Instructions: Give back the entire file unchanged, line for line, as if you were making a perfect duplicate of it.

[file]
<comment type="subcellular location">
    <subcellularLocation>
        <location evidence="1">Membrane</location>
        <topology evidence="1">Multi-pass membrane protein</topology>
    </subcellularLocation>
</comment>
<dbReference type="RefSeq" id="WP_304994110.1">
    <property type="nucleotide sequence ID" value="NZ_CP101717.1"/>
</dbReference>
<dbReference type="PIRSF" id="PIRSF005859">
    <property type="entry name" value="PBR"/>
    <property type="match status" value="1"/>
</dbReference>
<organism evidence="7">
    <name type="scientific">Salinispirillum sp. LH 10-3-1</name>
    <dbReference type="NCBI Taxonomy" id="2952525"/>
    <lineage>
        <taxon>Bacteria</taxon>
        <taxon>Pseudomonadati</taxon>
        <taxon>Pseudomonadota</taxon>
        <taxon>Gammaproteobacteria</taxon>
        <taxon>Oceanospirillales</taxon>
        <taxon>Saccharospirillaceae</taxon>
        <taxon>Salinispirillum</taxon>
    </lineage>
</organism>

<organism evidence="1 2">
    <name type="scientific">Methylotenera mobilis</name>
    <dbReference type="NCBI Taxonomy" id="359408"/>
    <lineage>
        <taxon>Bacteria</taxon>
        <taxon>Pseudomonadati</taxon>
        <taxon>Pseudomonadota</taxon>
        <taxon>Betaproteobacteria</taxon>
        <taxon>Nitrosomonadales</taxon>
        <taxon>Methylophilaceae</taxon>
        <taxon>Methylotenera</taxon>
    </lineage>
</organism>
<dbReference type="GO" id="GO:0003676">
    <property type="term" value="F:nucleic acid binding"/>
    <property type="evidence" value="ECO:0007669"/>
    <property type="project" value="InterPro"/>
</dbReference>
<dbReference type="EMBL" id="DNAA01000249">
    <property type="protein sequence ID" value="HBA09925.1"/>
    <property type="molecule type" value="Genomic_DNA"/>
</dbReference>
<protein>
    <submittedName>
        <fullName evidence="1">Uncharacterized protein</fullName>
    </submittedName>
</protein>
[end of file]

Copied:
<comment type="subcellular location">
    <subcellularLocation>
        <location evidence="1">Membrane</location>
        <topology evidence="1">Multi-pass membrane protein</topology>
    </subcellularLocation>
</comment>
<dbReference type="RefSeq" id="WP_304994110.1">
    <property type="nucleotide sequence ID" value="NZ_CP101717.1"/>
</dbReference>
<dbReference type="PIRSF" id="PIRSF005859">
    <property type="entry name" value="PBR"/>
    <property type="match status" value="1"/>
</dbReference>
<organism evidence="7">
    <name type="scientific">Salinispirillum sp. LH 10-3-1</name>
    <dbReference type="NCBI Taxonomy" id="2952525"/>
    <lineage>
        <taxon>Bacteria</taxon>
        <taxon>Pseudomonadati</taxon>
        <taxon>Pseudomonadota</taxon>
        <taxon>Gammaproteobacteria</taxon>
        <taxon>Oceanospirillales</taxon>
        <taxon>Saccharospirillaceae</taxon>
        <taxon>Salinispirillum</taxon>
    </lineage>
</organism>

<organism evidence="1 2">
    <name type="scientific">Methylotenera mobilis</name>
    <dbReference type="NCBI Taxonomy" id="359408"/>
    <lineage>
        <taxon>Bacteria</taxon>
        <taxon>Pseudomonadati</taxon>
        <taxon>Pseudomonadota</taxon>
        <taxon>Betaproteobacteria</taxon>
        <taxon>Nitrosomonadales</taxon>
        <taxon>Methylophilaceae</taxon>
        <taxon>Methylotenera</taxon>
    </lineage>
</organism>
<dbReference type="GO" id="GO:0003676">
    <property type="term" value="F:nucleic acid binding"/>
    <property type="evidence" value="ECO:0007669"/>
    <property type="project" value="InterPro"/>
</dbReference>
<dbReference type="EMBL" id="DNAA01000249">
    <property type="protein sequence ID" value="HBA09925.1"/>
    <property type="molecule type" value="Genomic_DNA"/>
</dbReference>
<protein>
    <submittedName>
        <fullName evidence="1">Uncharacterized protein</fullName>
    </submittedName>
</protein>